These contrasting correlations and strong spatial patterns suggest a dramatic switching in carbon sources andregulation in planktonic bacteria in the more saline portions of the estuary. Rates of phyto-planktonic primary production in the mesohaline Hudson are very high relative to other regions of the River and even appear to have increased in recent years (see Chapter 10). This large increase in available autochthonous carbon could represent an important resource for heterotrophic bacteria and generate strong spatial patterns in bacterial abundance.

One logical scenario consistent with these patterns is dominance of the upriver carbon supply and metabolism by the large allochthonous load delivered at the head of tide (Findlay et al., 1998b) which apparently overwhelms all the "point sources" such as wetlands and other tributaries providing carbon in the tidal freshwater reach. Previous estimates of metabolic carbon demand (Findlay et al., 1992 and see below) imply there should be depletion of metabolizable carbon in the lower reaches and bulk DOC concentrations decline over this reach (Findlay et al., 1996). The downriver declines in abundance and growth would be consistent with a gradual winding down of an allochthonously-driven microbial loop. Perhaps in the more saline portions of the estuary, the microbial loop is revitalized by local inputs of phytoplankton-derived carbon and as nutrients are delivered to the estuary and water clarity improves moving seaward, the traditional phytoplankton-bacterioplankton trophic link assumes predominance.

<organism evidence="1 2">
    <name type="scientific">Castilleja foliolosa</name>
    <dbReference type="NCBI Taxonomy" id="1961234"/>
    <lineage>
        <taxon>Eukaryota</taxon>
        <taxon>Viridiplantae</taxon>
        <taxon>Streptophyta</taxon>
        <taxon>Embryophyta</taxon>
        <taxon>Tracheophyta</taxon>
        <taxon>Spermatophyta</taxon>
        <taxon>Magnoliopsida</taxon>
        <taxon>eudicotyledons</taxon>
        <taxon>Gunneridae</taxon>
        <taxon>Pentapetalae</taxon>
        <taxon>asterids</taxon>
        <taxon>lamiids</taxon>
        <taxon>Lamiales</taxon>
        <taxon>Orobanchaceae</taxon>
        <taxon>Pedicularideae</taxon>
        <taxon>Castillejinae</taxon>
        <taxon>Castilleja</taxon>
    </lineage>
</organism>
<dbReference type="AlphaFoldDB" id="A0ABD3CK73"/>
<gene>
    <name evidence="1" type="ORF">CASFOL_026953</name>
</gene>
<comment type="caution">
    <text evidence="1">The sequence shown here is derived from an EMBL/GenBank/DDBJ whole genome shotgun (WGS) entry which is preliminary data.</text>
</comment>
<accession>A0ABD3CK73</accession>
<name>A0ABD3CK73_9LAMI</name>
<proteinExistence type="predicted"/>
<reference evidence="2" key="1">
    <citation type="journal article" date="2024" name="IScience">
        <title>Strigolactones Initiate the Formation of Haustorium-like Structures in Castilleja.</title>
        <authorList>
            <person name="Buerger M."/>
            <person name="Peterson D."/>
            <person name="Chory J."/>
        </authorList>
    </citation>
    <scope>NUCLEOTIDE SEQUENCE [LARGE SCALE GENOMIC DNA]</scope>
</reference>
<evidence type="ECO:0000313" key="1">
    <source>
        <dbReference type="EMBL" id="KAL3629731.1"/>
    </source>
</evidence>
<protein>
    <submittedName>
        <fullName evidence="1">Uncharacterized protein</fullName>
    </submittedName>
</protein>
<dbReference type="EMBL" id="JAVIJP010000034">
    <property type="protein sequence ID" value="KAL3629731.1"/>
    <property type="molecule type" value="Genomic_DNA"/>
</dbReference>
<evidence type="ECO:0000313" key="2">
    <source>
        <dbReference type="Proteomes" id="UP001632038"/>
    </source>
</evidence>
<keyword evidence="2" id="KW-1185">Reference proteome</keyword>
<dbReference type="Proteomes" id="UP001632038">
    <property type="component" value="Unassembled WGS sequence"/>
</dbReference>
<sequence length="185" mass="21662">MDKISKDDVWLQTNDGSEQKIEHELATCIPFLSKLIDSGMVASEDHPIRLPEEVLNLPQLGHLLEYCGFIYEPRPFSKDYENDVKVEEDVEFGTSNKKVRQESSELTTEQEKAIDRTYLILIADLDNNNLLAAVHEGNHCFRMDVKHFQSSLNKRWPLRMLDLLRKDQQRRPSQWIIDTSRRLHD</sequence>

The ability of bacteria in the tidal freshwater portion of the Hudson estuary to metabolize a significant portion of the allochthonous load has been suggested and verified by a number of lines of evidence. Firstly, bacteria grow in bioassay experiments receiving DOC derived from various tributaries (Findlay et al., 1998b) at rates equal or greater than in water from the mainstem Hudson. Separate and independent estimates of carbon metabolism (respiration) and net heterotrophy (Cole and Caraco, 2001; Raymond, Caraco, and Cole, 1997; Howarth et al., 1996) clearly require metabolism of a significant fraction of the al-lochthonous carbon load to drive observed patterns in dissolved oxygen and CO2. Estimates of in situ bacterial growth coupled with their relatively low growth efficiencies (Findlay et al., 1992; Roland and Cole, 1999), allow estimates of what proportion of the allochthonous load is needed to fuel growth. Median bacterial production estimated from thymidine incorporation is 153 |g C L-1 d-1, which translates to 337 gC m-2 y-1, assuming 200 days of growth per year and a mean depth of 11 m for this reach. This value is large relative to estimated allochthonous loading (650 gC m-2 y-1; Howarth et al., 1996) and large relative to estimated system respiration 100-300 gC m-2 y-1 (see the chapter by Cole and Caraco). Given the uncertainties in all components of the budget it is probably safe to state that: (1) planktonic bacteria are responsible for a major fraction of system respiration, and (2) this metabolism requires degradation of a substantial proportion of the al-lochthonous carbon load.